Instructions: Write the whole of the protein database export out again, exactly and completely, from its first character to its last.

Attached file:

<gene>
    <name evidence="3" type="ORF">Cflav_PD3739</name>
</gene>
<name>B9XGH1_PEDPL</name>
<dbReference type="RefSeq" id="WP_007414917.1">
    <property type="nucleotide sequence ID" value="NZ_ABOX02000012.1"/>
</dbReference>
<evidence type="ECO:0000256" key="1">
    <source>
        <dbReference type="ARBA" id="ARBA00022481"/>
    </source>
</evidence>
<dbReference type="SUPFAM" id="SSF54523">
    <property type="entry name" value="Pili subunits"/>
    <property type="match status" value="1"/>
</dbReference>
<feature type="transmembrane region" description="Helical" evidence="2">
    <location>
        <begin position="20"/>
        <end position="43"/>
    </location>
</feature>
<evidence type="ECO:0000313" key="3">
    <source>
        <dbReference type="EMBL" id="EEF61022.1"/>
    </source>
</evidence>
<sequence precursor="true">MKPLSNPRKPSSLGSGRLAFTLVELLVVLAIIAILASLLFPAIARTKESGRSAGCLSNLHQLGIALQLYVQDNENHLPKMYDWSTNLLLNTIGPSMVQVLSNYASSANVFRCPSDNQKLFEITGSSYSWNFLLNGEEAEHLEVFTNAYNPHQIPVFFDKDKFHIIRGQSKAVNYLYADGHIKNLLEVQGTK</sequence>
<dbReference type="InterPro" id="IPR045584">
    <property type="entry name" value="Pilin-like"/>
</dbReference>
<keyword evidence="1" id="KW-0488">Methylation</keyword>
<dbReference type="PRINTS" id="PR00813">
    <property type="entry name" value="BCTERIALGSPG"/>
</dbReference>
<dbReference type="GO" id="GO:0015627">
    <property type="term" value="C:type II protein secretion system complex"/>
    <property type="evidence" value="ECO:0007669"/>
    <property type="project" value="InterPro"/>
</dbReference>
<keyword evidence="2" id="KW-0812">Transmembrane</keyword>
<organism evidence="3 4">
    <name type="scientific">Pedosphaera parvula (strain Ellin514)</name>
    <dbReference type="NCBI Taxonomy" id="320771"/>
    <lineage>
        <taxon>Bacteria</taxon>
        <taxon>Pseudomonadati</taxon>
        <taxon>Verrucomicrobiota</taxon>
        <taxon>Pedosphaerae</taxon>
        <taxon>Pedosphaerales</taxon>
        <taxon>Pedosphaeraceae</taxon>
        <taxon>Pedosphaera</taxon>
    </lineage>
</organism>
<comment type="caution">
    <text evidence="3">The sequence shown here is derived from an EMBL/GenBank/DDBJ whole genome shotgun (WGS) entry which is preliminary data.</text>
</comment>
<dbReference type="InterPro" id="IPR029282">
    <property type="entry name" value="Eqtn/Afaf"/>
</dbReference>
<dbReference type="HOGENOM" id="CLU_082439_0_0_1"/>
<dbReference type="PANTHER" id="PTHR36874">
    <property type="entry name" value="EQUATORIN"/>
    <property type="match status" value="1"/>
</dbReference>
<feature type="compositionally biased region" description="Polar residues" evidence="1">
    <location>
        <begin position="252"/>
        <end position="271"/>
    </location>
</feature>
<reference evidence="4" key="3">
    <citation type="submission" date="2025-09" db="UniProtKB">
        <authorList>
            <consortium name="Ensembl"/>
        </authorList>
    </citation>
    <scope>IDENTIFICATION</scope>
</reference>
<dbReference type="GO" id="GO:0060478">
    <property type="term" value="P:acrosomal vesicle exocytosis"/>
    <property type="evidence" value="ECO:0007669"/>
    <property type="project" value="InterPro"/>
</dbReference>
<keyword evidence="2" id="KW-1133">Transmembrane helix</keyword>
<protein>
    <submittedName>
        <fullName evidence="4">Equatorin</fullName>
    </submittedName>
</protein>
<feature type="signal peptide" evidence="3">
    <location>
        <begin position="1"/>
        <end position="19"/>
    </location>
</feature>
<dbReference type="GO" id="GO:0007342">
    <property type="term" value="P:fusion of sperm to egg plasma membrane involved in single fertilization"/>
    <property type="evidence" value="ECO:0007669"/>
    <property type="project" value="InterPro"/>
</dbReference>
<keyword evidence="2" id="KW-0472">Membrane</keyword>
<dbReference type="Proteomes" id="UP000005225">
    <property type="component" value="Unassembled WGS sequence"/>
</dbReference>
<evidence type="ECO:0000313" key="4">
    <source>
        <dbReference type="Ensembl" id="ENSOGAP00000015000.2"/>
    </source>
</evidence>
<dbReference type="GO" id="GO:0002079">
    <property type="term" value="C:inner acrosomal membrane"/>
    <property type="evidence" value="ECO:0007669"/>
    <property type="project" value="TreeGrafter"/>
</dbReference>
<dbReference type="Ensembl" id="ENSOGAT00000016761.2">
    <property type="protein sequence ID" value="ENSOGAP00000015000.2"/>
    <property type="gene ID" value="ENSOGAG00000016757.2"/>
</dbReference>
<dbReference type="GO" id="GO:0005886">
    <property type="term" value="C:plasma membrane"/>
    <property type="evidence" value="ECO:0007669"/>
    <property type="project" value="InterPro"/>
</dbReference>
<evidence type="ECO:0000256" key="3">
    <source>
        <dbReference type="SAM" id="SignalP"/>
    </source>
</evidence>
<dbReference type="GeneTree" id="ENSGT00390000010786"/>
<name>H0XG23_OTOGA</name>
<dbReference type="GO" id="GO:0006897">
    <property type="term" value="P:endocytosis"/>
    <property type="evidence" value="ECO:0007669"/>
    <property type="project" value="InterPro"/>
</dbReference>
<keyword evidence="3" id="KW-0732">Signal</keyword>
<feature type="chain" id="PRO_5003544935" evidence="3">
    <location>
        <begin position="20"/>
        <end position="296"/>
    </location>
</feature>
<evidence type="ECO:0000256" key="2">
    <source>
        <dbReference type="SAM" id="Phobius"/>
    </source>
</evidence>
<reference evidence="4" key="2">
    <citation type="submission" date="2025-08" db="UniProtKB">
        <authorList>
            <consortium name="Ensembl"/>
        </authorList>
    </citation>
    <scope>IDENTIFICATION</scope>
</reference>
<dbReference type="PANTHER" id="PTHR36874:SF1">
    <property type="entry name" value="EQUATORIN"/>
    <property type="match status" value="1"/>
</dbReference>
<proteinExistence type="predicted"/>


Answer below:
<gene>
    <name evidence="3" type="ORF">Cflav_PD3739</name>
</gene>
<name>B9XGH1_PEDPL</name>
<dbReference type="RefSeq" id="WP_007414917.1">
    <property type="nucleotide sequence ID" value="NZ_ABOX02000012.1"/>
</dbReference>
<evidence type="ECO:0000256" key="1">
    <source>
        <dbReference type="ARBA" id="ARBA00022481"/>
    </source>
</evidence>
<dbReference type="SUPFAM" id="SSF54523">
    <property type="entry name" value="Pili subunits"/>
    <property type="match status" value="1"/>
</dbReference>
<feature type="transmembrane region" description="Helical" evidence="2">
    <location>
        <begin position="20"/>
        <end position="43"/>
    </location>
</feature>
<evidence type="ECO:0000313" key="3">
    <source>
        <dbReference type="EMBL" id="EEF61022.1"/>
    </source>
</evidence>
<sequence precursor="true">MKPLSNPRKPSSLGSGRLAFTLVELLVVLAIIAILASLLFPAIARTKESGRSAGCLSNLHQLGIALQLYVQDNENHLPKMYDWSTNLLLNTIGPSMVQVLSNYASSANVFRCPSDNQKLFEITGSSYSWNFLLNGEEAEHLEVFTNAYNPHQIPVFFDKDKFHIIRGQSKAVNYLYADGHIKNLLEVQGTK</sequence>
<dbReference type="InterPro" id="IPR045584">
    <property type="entry name" value="Pilin-like"/>
</dbReference>
<keyword evidence="1" id="KW-0488">Methylation</keyword>
<dbReference type="PRINTS" id="PR00813">
    <property type="entry name" value="BCTERIALGSPG"/>
</dbReference>
<dbReference type="GO" id="GO:0015627">
    <property type="term" value="C:type II protein secretion system complex"/>
    <property type="evidence" value="ECO:0007669"/>
    <property type="project" value="InterPro"/>
</dbReference>
<keyword evidence="2" id="KW-0812">Transmembrane</keyword>
<organism evidence="3 4">
    <name type="scientific">Pedosphaera parvula (strain Ellin514)</name>
    <dbReference type="NCBI Taxonomy" id="320771"/>
    <lineage>
        <taxon>Bacteria</taxon>
        <taxon>Pseudomonadati</taxon>
        <taxon>Verrucomicrobiota</taxon>
        <taxon>Pedosphaerae</taxon>
        <taxon>Pedosphaerales</taxon>
        <taxon>Pedosphaeraceae</taxon>
        <taxon>Pedosphaera</taxon>
    </lineage>
</organism>
<comment type="caution">
    <text evidence="3">The sequence shown here is derived from an EMBL/GenBank/DDBJ whole genome shotgun (WGS) entry which is preliminary data.</text>
</comment>
<dbReference type="InterPro" id="IPR029282">
    <property type="entry name" value="Eqtn/Afaf"/>
</dbReference>
<dbReference type="HOGENOM" id="CLU_082439_0_0_1"/>
<dbReference type="PANTHER" id="PTHR36874">
    <property type="entry name" value="EQUATORIN"/>
    <property type="match status" value="1"/>
</dbReference>
<feature type="compositionally biased region" description="Polar residues" evidence="1">
    <location>
        <begin position="252"/>
        <end position="271"/>
    </location>
</feature>
<reference evidence="4" key="3">
    <citation type="submission" date="2025-09" db="UniProtKB">
        <authorList>
            <consortium name="Ensembl"/>
        </authorList>
    </citation>
    <scope>IDENTIFICATION</scope>
</reference>
<dbReference type="GO" id="GO:0060478">
    <property type="term" value="P:acrosomal vesicle exocytosis"/>
    <property type="evidence" value="ECO:0007669"/>
    <property type="project" value="InterPro"/>
</dbReference>
<keyword evidence="2" id="KW-1133">Transmembrane helix</keyword>
<protein>
    <submittedName>
        <fullName evidence="4">Equatorin</fullName>
    </submittedName>
</protein>
<feature type="signal peptide" evidence="3">
    <location>
        <begin position="1"/>
        <end position="19"/>
    </location>
</feature>
<dbReference type="GO" id="GO:0007342">
    <property type="term" value="P:fusion of sperm to egg plasma membrane involved in single fertilization"/>
    <property type="evidence" value="ECO:0007669"/>
    <property type="project" value="InterPro"/>
</dbReference>
<keyword evidence="2" id="KW-0472">Membrane</keyword>
<dbReference type="Proteomes" id="UP000005225">
    <property type="component" value="Unassembled WGS sequence"/>
</dbReference>
<evidence type="ECO:0000313" key="4">
    <source>
        <dbReference type="Ensembl" id="ENSOGAP00000015000.2"/>
    </source>
</evidence>
<dbReference type="GO" id="GO:0002079">
    <property type="term" value="C:inner acrosomal membrane"/>
    <property type="evidence" value="ECO:0007669"/>
    <property type="project" value="TreeGrafter"/>
</dbReference>
<dbReference type="Ensembl" id="ENSOGAT00000016761.2">
    <property type="protein sequence ID" value="ENSOGAP00000015000.2"/>
    <property type="gene ID" value="ENSOGAG00000016757.2"/>
</dbReference>
<dbReference type="GO" id="GO:0005886">
    <property type="term" value="C:plasma membrane"/>
    <property type="evidence" value="ECO:0007669"/>
    <property type="project" value="InterPro"/>
</dbReference>
<evidence type="ECO:0000256" key="3">
    <source>
        <dbReference type="SAM" id="SignalP"/>
    </source>
</evidence>
<dbReference type="GeneTree" id="ENSGT00390000010786"/>
<name>H0XG23_OTOGA</name>
<dbReference type="GO" id="GO:0006897">
    <property type="term" value="P:endocytosis"/>
    <property type="evidence" value="ECO:0007669"/>
    <property type="project" value="InterPro"/>
</dbReference>
<keyword evidence="3" id="KW-0732">Signal</keyword>
<feature type="chain" id="PRO_5003544935" evidence="3">
    <location>
        <begin position="20"/>
        <end position="296"/>
    </location>
</feature>
<evidence type="ECO:0000256" key="2">
    <source>
        <dbReference type="SAM" id="Phobius"/>
    </source>
</evidence>
<reference evidence="4" key="2">
    <citation type="submission" date="2025-08" db="UniProtKB">
        <authorList>
            <consortium name="Ensembl"/>
        </authorList>
    </citation>
    <scope>IDENTIFICATION</scope>
</reference>
<dbReference type="PANTHER" id="PTHR36874:SF1">
    <property type="entry name" value="EQUATORIN"/>
    <property type="match status" value="1"/>
</dbReference>
<proteinExistence type="predicted"/>